The area has been suffering through an intense heat wave, persuading many people to stay indoors to avoid the heat and humidity outside.
Summer is a time of year that typically invites everyone outdoors to enjoy the warmer weather. Although with temperatures in the 90s and humidity rising, it is always good to be aware of health problems that can result from the heat.
According to information from the Centers for Disease Control, heat-related illnesses like heat exhaustion and heat stroke occur when the body is not able to properly cool itself. Naturally the body can cool itself through sweat, but extreme heat can render the process moot.
Some factors like high levels of humidity, obesity, heart disease and alcohol use increase the chances of heat related illness. Young children and older adults are at the highest risk for illness, according to the CDC.
Ways to avoid heat-related illness include wearing appropriate clothing. Lightweight, light colored and loose-fitting clothing make for cooler attire. Staying hydrated and in the shade are obvious countermeasures. Avoiding hot and heavy meals which add heat to the body is also suggested.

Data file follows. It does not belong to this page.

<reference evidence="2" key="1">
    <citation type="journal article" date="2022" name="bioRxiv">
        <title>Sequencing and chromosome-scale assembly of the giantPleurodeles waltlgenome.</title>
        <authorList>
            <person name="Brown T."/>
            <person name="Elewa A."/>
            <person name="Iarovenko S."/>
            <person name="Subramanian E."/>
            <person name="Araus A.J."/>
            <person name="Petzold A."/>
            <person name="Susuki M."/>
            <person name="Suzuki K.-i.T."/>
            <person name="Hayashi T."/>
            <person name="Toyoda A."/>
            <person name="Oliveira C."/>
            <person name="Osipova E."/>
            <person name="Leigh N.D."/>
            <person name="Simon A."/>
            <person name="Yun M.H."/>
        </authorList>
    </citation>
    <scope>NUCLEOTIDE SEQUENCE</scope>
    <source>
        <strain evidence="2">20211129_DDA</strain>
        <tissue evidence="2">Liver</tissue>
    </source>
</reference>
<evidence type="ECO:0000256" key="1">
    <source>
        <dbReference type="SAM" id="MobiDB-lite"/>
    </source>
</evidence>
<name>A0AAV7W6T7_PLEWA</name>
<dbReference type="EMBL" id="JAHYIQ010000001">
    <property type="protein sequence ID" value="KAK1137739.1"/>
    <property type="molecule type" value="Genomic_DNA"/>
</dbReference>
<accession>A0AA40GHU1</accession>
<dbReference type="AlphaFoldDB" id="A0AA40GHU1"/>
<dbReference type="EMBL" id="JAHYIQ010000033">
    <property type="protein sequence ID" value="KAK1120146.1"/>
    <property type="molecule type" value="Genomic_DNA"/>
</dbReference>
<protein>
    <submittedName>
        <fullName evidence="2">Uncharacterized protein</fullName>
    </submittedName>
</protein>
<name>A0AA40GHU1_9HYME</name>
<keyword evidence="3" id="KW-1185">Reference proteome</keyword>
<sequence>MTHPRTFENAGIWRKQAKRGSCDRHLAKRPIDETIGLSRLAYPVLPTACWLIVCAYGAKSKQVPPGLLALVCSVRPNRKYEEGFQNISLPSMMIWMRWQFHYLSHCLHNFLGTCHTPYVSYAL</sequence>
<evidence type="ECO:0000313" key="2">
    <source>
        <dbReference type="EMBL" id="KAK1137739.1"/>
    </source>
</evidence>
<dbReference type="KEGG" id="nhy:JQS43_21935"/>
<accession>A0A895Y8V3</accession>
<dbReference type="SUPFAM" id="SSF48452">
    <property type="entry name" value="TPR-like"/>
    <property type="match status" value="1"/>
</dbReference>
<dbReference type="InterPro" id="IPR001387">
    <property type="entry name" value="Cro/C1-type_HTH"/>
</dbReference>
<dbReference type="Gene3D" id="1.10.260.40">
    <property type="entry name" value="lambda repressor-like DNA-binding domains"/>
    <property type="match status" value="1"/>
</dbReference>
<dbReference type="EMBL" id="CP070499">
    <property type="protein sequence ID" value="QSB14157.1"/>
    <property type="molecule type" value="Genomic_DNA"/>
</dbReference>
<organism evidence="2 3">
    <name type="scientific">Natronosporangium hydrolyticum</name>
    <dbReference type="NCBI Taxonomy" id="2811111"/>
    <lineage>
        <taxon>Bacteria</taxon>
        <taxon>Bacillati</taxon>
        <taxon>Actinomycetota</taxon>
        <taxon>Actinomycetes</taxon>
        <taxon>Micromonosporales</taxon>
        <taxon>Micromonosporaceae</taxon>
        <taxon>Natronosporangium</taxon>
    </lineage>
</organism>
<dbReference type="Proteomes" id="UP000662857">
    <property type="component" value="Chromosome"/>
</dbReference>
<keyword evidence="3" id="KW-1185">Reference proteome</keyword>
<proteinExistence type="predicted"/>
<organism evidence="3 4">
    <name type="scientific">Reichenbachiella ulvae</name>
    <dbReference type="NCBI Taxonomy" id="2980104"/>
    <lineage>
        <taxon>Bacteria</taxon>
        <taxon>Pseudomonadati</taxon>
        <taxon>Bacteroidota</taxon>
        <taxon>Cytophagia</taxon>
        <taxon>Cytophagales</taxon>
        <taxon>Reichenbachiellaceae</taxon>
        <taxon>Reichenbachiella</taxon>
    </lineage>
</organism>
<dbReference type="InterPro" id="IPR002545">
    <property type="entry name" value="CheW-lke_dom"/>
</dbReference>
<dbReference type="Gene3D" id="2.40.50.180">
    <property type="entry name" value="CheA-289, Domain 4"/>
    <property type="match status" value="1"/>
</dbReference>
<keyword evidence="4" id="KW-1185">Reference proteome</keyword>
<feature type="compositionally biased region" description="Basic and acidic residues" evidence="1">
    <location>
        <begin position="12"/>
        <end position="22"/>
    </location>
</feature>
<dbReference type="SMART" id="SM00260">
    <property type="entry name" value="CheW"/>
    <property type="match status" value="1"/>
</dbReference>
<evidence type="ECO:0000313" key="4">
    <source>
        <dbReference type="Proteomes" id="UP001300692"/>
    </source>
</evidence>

Allison Adams, Buffalo Trace District Health Department public health director, implores people to never leave children in vehicles. Car interiors can reach dangerous temperatures which can be harmful or even fatal to children.
“There’s no safe time to leave a child unattended in a car,” she said.
Adams also advises people to be mindful of the times of the day where the heat is at is peak, and avoid being outside during those times.
Those whose jobs require them to work outside also have to take measures to avoid heat-related illnesses. Mike Barbee, Public Works director for Maysville, admits the past couple of weeks have been hotter than in summers past, but his crews are taking the necessary measures to stay cool.
“The guys and gals are staying hydrated whenever they can,” he said.
Barbee said the heat has also impacted the landscaping duties connected with the job as flower need to be watered more frequently and mowing occurring less.
Despite the warning there are still people who are adversely affected by the heat, as Maysville Fire Chief Kevin Doyle can attest.
“We have had a few calls, or runs, in the last four or five days for heat exhaustion,” Doyle said.
Doyle, just like the CDC and Adams, recommends people stay out of the heat periodically and stay hydrated constantly.
Humans aren’t the only ones at risk in the heat. Household pets are also subject to the effects of a hot summer day. Rebecca Cartmell of the Humane Society of Buffalo Trace said pets should be kept indoors or under shade as much as possible.
“If you’re hot, they’re hot,” she said
Cartmell also urged owners to keep pets hydrated, both indoors and out.
A common misconception made by pet owners is to clip their pet’s coat to keep them cool. Cartmell says that shaving your pet does much more harm, as it exposes them to more heat and increases their chances for sunburn.
“They have that fur for a reason,” she said.